It started too early and, some have argued, went on too long. And though the dust has barely settled on the Democrats' roller coaster presidential primary season, party leaders are being bombarded with advice on how to fix a system that ended with dissension and lingering bitterness.
Get rid of those once-obscure superdelegates. Chuck the caucuses and make primaries winner take all. Start contests later, and spread them out—no more Super Duper Tuesdays. And strip Iowa and New Hampshire of what Michigan Sen. Carl Levin calls their "hammerlock" on the leadoff contests. "You just can't perpetuate a privilege like that, not when you're the antiprivilege party," says Levin, a dogged opponent of the two states' me-first positions.
But to advocate a fix is to suggest something is broken. Which begs the question: How could a system be characterized as defective when it produced nominee Barack Obama, just the type of candidate Democratic Party rules have been written to benefit? "This year, the Democrats' system did what it was supposed to—it allowed an insurgent candidate with grassroots appeal and organization to defeat the party insider," says Christopher Hull, whose recent book Grassroots Rules explores Iowa's role in picking presidents.
Even change agitators grant Hull, a Republican strategist, his thesis. But this year was an anomaly, says Robert Loevy, a Colorado College political scientist. "I want every race to be like the one this year," Loevy says. "But I have no hopes that would occur." He advocates a small-states-first primary calendar that would compel Iowa and New Hampshire to vote in order based on population and favors dumping caucuses for primaries.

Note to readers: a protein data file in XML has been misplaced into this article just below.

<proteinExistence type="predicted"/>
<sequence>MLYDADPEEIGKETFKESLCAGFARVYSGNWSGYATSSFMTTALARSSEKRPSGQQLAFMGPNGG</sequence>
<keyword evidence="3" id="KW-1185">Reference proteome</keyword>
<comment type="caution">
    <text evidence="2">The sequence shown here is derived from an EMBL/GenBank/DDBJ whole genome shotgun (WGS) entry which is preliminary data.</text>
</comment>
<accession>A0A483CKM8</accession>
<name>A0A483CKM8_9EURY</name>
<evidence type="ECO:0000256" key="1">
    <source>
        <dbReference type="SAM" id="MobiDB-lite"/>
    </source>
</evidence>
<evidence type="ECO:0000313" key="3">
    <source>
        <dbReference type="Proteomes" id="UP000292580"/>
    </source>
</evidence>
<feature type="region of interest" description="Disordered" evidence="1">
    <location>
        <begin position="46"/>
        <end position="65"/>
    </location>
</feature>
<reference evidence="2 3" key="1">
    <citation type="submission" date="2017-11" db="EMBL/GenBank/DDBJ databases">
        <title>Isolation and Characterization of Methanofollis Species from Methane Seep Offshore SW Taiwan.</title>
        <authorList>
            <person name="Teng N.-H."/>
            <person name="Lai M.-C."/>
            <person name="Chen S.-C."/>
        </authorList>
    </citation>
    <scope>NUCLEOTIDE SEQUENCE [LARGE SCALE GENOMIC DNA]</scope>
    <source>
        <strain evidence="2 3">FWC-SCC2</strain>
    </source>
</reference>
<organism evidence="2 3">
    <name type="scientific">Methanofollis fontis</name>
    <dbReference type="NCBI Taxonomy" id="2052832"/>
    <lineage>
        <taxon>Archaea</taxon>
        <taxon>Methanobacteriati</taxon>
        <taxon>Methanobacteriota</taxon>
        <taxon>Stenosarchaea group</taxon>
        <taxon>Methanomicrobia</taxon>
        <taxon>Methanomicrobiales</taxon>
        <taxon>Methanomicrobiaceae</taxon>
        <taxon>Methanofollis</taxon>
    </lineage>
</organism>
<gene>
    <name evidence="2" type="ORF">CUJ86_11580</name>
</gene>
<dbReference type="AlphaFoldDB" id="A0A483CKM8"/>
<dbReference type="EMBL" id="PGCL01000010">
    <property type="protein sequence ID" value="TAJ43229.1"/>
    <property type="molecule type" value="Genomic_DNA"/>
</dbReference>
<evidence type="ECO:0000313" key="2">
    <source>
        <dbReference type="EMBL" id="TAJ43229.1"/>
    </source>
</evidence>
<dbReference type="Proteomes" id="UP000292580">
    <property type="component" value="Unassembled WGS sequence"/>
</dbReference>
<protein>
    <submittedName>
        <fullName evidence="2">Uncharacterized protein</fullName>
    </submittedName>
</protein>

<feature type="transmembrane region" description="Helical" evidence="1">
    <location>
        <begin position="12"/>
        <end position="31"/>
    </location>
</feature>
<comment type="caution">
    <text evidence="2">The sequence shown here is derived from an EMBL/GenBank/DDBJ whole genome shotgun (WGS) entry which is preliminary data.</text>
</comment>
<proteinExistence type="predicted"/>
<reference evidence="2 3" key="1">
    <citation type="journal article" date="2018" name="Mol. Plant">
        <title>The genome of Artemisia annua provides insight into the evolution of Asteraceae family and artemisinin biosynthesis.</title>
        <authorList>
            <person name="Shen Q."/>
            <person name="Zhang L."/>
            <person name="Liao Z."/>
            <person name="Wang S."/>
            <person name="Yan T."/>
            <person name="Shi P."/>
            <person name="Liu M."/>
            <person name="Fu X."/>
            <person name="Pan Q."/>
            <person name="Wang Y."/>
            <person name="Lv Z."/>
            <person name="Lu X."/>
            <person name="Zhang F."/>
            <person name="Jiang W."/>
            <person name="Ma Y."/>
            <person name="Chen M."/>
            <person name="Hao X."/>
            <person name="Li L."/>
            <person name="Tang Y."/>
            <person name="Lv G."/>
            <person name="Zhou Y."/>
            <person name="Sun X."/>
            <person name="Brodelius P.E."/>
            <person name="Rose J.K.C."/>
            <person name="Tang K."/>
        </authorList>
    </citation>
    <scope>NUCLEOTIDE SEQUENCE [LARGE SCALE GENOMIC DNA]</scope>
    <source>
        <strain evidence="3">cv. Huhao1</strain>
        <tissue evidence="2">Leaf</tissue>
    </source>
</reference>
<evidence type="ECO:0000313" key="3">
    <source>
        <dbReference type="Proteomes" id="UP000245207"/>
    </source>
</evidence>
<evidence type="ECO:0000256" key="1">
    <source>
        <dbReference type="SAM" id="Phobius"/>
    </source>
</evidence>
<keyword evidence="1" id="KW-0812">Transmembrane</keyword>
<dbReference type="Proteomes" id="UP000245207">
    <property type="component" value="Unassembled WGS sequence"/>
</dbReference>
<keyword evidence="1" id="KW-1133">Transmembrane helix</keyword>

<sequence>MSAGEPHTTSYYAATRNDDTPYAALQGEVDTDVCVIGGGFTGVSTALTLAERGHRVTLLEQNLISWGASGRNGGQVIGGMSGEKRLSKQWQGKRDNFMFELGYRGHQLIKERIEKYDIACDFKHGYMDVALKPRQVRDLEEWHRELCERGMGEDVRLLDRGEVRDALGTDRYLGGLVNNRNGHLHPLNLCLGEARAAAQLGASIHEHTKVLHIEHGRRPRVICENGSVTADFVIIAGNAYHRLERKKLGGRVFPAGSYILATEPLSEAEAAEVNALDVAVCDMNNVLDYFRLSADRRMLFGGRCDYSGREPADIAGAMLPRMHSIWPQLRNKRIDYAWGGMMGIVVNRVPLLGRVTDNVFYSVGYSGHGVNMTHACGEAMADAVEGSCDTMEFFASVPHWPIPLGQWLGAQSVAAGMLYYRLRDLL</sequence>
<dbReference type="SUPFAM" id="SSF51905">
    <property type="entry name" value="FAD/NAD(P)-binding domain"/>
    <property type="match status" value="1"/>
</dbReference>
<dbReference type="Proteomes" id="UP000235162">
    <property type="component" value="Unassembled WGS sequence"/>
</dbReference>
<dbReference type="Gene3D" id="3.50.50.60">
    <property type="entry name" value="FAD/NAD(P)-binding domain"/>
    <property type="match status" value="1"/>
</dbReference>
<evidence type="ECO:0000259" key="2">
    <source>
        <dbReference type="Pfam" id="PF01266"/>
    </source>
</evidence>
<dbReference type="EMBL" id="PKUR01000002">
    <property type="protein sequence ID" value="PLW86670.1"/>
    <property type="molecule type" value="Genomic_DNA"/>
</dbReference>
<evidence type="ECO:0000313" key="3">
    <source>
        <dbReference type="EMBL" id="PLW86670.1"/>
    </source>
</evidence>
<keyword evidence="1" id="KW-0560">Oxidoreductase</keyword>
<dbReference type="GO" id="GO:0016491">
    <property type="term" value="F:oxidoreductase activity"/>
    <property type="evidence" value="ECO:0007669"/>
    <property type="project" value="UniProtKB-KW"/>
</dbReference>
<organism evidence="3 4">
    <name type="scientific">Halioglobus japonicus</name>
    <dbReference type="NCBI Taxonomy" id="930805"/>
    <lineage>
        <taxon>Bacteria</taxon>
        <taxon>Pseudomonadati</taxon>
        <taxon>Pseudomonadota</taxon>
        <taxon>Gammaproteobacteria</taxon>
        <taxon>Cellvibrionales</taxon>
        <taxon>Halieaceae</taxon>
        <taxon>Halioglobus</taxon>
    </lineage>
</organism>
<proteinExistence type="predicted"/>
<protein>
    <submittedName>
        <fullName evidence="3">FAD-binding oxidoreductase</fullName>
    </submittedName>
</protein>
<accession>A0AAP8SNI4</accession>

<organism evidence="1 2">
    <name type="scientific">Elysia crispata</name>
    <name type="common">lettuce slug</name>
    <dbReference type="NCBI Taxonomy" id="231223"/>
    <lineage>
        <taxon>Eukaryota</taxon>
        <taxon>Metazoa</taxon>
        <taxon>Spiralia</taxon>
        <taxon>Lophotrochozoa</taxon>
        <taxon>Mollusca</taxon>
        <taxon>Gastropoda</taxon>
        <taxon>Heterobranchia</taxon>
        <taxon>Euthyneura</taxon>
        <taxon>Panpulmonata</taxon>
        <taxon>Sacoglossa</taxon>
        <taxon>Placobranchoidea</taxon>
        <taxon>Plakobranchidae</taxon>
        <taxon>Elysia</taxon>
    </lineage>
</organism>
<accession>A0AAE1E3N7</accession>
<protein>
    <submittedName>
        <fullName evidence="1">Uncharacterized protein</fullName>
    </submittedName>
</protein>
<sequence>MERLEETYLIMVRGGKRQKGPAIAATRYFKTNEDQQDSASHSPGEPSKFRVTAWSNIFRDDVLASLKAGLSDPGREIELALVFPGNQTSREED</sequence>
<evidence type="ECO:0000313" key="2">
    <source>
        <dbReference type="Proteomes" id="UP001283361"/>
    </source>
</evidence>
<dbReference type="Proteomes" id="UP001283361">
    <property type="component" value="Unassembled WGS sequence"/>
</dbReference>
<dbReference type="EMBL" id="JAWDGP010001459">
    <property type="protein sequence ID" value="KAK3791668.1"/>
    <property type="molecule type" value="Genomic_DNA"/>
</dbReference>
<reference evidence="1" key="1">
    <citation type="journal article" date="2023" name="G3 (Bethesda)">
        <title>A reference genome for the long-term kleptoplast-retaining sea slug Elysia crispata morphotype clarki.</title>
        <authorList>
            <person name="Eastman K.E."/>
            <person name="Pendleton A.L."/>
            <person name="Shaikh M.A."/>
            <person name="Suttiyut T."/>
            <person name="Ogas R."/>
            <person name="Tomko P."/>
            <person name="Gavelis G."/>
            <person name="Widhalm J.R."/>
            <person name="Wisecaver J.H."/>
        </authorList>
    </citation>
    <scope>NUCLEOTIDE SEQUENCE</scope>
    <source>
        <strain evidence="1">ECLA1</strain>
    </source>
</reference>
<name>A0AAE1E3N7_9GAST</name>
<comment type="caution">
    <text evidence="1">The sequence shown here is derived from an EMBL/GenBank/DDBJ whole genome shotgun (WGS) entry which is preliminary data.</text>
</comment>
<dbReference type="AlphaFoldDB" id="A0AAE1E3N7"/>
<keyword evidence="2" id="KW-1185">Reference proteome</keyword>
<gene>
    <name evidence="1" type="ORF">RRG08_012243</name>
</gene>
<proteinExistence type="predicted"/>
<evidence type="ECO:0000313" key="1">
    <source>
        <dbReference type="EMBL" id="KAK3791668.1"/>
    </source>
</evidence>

Gaining ground. But Obama benefited from his grass-roots success in the Iowa caucuses. And his campaign made full strategic use of the party's practice of awarding delegates based on the percentage of votes received in each state primary. Hillary Clinton's supporters criticized the rule when she failed to gain much ground on Obama even as she began winning big states. Proportional distribution, Hull says, may be "a terrible idea—it's what causes weak governments in Europe—but it's also fair." And that's consistent, he says, "for a party committed to the rights of the underdog." Party Chairman Howard Dean likes it fine—there's no movement to adopt the GOP practice of winner take all, he says.
Nor is there any will to do away with another unique Democratic creature, the superdelegate—the 800-plus elected officials and party leaders who get a vote at the party convention. Their numbers may be reduced, predicts Carol Fowler of the party's rules and bylaws committee, but, bottom line, "we keep superdelegates." New Hampshire Democratic Chairman Ray Buckley argues that giving party heavy hitters a free pass is a good thing—then they won't compete with "regular folks" for a seat at the convention. Count some regular folks skeptical.
Legislation is pending in the House and Senate that would strip Iowa and New Hampshire of their first-in-the-nation status and move both parties to a rotating system of regional primaries. But even Levin, a Senate cosponsor, concedes that success is unlikely and that in four years, state parties will still control their primary schedules. A similar bill, endorsed by the National Association of Secretaries of State, also proposes regional primaries but would keep the early state privilege.
Who's on first? Both sides agree the primary season started too early. Officials have advocated a calendar that would start no earlier than February. Iowa pushed up its caucuses this year to January 3 after Michigan and Florida muscled into the early window and scheduled their contests sooner than party rules allowed. Both parties stripped the states of convention delegates; the Democrats eventually agreed to seat the delegates with a half vote each. Levin called the fight a success. The two states took a tough stand, he says, and he predicts delegates will ultimately be given full votes at the convention.